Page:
Articles Posted in Workplace Accidents

Injuries occurring while on the job can have a ripple effect to not only the worker and the company, but the worker’s family as well. When the employee is injured, the medical and painful aspect of the incident can leave one unable to work for days, weeks or even longer. The financial implications of workplace accidents can really put families in a monetary rough spot. The loss of income from not being able to work can create a negative bank balance and stress within a family unit. When Maryland workers are hurt or fatally injured while on the job, workers’ compensation benefits are typically available.

Authorities received a call around 2:20 p.m. to assist with helping rescue two men who had become trapped in a grain elevator in another state. Unsure of why the men were in the grain elevator and what exactly happened, all that was reported was that the men were buried under 20 to 25 feet of grain. Upon arrival of rescue workers, the men had been trapped for nearly two hours.

Vacuum trucks had been called in to assist with the removal of grain as rescue workers donned harnesses and entered the grain elevator attempting to rescue the men. At 4:35 p.m., authorities changed the rescue to a recovery effort. Around 5:20 p.m. the bodies of the two workers, a 32-year-old male and a 28-year-old male, were recovered.

Securing a job with a contractor providing steady work can be a blessing for many. This type of employment usually provides stability and often includes a lucrative benefits package. For families trying to support themselves during rough financial times, construction jobs offer a means to put food on the table, shoes on the children’s feet and keep the lights on. With the stability of a construction career also comes the risk of workplace accidents due to heavy equipment, human error or acts of nature. When an injuries occurs, workers’ compensation helps to cover Maryland victims and their families.

A call came in to authorities around 10:30 a.m., requesting assistance with a collapsed trench at a worksite in another state. A four-man crew was in a trench, and one worker was buried and unresponsive. Upon arrival on the scene, rescue workers discovered that 16 to 20 tons of dirt had shifted and collapsed into the 10-foot-deep trench where the man was putting in an underground line. The rescue team was shown where the man was and marked the location to begin rescue efforts.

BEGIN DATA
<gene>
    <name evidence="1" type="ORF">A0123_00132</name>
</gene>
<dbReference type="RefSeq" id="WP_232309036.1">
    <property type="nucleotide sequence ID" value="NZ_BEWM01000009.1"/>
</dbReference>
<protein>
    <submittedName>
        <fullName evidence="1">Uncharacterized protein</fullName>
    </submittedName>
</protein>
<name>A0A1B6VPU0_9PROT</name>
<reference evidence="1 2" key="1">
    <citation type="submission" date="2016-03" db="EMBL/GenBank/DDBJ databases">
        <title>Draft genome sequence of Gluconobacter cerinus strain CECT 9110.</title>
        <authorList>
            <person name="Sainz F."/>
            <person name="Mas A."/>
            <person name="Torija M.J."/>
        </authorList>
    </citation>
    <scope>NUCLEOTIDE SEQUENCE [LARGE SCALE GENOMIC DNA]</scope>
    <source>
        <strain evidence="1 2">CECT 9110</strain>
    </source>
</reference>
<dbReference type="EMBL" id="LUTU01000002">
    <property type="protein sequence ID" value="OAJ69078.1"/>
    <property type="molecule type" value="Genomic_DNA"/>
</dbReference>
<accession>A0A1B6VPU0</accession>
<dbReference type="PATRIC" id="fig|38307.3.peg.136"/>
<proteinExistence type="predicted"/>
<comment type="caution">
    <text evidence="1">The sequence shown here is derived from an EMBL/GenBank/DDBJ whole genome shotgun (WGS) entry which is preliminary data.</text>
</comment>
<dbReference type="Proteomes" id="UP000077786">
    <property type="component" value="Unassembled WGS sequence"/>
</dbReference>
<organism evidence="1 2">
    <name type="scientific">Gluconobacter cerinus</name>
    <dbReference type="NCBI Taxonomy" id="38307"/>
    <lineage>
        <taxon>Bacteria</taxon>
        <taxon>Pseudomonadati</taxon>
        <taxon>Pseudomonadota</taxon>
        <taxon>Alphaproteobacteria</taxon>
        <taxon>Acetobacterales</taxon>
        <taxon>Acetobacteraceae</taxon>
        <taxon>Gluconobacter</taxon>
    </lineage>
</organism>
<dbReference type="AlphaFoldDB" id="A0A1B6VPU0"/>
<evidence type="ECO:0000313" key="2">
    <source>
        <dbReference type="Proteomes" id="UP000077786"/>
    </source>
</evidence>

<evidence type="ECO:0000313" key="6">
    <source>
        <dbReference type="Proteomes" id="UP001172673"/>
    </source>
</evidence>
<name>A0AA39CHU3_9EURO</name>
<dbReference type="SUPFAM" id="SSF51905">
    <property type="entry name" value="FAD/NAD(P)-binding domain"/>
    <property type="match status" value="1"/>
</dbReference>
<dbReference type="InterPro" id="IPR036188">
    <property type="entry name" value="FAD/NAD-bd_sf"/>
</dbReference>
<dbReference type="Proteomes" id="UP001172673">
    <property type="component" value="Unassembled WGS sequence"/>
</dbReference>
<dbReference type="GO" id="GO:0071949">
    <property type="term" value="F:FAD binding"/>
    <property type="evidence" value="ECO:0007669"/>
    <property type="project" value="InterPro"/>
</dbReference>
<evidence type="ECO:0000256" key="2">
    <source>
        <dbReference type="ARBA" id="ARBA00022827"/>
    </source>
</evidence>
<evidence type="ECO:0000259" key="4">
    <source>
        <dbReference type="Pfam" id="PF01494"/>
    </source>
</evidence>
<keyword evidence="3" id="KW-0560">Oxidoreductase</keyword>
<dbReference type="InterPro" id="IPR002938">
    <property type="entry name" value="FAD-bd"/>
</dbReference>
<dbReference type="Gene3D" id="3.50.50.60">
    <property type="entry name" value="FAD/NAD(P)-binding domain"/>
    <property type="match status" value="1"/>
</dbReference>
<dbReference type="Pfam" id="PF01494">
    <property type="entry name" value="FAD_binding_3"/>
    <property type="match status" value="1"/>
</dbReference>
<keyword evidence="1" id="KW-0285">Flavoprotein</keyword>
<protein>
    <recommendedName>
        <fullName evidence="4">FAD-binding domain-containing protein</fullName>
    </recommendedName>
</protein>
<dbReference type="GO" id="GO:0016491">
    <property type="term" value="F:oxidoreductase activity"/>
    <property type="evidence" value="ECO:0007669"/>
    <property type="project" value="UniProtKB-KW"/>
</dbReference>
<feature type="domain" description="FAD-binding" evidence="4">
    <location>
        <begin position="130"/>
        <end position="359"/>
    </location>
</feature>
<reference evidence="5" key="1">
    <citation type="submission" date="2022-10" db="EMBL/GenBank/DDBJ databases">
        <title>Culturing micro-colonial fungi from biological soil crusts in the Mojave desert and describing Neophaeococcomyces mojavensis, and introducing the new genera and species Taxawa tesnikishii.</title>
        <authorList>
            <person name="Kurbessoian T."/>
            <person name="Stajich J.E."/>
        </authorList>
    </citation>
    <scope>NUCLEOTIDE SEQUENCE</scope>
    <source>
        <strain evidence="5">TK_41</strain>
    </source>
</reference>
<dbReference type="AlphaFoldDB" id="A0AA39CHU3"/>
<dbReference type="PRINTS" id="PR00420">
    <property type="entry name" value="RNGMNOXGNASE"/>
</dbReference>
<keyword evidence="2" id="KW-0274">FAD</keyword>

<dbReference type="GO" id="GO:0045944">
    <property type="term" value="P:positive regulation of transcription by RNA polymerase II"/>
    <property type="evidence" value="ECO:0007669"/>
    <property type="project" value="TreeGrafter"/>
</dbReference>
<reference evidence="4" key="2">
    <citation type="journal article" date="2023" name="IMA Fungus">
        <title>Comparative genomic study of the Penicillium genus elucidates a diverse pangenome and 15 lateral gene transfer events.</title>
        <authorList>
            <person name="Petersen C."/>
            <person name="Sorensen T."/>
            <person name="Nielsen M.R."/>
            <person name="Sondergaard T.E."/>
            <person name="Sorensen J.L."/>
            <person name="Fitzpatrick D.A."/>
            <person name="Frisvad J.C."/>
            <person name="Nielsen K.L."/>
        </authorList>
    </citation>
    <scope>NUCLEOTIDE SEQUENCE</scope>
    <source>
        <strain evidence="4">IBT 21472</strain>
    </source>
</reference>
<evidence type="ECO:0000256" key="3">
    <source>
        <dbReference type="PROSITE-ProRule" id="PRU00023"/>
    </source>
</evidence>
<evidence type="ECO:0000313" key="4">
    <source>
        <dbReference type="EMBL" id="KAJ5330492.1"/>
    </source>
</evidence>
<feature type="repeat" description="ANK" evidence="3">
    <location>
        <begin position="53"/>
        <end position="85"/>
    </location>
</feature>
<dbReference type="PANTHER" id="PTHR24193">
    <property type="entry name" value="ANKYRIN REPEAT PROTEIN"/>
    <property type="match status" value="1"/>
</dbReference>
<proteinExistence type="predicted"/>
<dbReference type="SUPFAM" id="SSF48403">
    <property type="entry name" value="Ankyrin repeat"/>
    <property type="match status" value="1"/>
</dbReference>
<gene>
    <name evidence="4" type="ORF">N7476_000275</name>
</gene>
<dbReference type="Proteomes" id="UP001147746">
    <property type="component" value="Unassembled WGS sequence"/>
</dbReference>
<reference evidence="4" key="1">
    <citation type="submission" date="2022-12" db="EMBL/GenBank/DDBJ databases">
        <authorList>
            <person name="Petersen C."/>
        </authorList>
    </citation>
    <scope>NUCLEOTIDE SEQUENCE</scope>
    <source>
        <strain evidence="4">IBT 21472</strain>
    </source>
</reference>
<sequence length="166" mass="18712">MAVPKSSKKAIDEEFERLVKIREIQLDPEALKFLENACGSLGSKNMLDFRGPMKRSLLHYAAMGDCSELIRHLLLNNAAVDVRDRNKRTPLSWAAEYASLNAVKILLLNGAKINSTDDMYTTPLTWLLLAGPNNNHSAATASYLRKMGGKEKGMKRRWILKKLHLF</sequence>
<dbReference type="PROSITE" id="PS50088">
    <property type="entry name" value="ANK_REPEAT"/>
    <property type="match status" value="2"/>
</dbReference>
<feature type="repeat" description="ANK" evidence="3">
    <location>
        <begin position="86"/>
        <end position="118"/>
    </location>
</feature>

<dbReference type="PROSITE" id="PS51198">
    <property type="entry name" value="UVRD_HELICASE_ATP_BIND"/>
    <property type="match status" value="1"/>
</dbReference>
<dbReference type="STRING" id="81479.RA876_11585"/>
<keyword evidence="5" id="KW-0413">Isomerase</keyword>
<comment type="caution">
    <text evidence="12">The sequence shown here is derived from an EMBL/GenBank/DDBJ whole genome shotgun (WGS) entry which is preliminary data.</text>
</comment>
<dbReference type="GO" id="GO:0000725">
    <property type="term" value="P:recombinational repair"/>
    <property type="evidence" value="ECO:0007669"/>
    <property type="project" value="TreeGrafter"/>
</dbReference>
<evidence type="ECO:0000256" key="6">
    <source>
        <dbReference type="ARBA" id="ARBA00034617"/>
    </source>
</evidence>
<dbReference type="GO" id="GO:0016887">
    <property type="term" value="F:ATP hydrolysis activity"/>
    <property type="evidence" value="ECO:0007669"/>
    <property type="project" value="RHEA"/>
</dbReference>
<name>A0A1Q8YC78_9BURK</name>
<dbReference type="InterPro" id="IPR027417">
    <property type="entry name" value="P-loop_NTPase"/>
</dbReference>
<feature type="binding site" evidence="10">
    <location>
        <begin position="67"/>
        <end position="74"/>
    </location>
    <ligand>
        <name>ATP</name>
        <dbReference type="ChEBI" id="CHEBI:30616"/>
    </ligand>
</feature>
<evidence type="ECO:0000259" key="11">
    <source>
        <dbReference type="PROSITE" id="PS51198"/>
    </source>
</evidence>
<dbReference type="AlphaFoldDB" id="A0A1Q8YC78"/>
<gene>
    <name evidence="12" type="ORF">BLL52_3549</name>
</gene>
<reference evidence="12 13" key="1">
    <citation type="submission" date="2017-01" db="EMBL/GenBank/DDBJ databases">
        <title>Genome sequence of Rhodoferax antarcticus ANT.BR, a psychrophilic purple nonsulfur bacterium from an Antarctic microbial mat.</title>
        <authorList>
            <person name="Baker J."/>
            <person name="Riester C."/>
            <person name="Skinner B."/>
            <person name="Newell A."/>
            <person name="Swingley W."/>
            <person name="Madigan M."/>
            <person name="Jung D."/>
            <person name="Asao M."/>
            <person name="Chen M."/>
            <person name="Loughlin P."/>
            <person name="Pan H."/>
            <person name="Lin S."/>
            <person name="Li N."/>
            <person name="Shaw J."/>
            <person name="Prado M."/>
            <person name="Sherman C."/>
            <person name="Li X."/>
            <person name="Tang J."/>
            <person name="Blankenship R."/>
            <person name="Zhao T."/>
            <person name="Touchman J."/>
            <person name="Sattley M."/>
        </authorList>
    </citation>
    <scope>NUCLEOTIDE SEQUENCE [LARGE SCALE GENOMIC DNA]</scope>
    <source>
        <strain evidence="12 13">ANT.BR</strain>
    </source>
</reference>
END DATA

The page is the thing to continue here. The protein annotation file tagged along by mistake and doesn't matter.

Emergency crews used heavy equipment and then began to dig by hand until it was deemed the worker could no longer be alive. The construction worker’s body was recovered around 3:45 p.m. Occupational Safety and Health Administration investigators were on scene and continue to look into the tragic accident.

Working in the construction industry in Maryland can be a dangerous occupation. Workers can be hurt, sent home and are hopefully able to return to their duties after medical treatment and rest. Some accidents and injuries are fatal, which can leave a family without their loved one and the income provided by that family member. When workplace accidents happen, the Maryland workers’ compensation program is in place to help cover the costs associated with medical bills and the inability to work while one is recovering.

A construction worker in another state lost his life while surveying damage from several accidents which occurred earlier that same morning. Four big rigs slid off the road and one of them rolled over, in the exact same spot on the highway. The crew investigating the damage said the road was not frozen, simply wet and slick, and motorists need to exercise caution and slow down.

The 62-year-old male was in the median examining the roadway to assess damage. A tractor-trailer traveling east hit the slick spot and jackknifed. The truck then slid into the median, striking the man.

Maryland workers trust that the company they work for has done everything they possibly can to ensure a safe work environment. When the employer does not comply with safety guidelines and laws, the consequences can be devastating. Workplace accidents that result from less then adequate or poorly made equipment can lead to serious injuries and even death for some employees. A FedEx airport hub in another state is under scrutiny after three workers have been killed on the job in less than three years.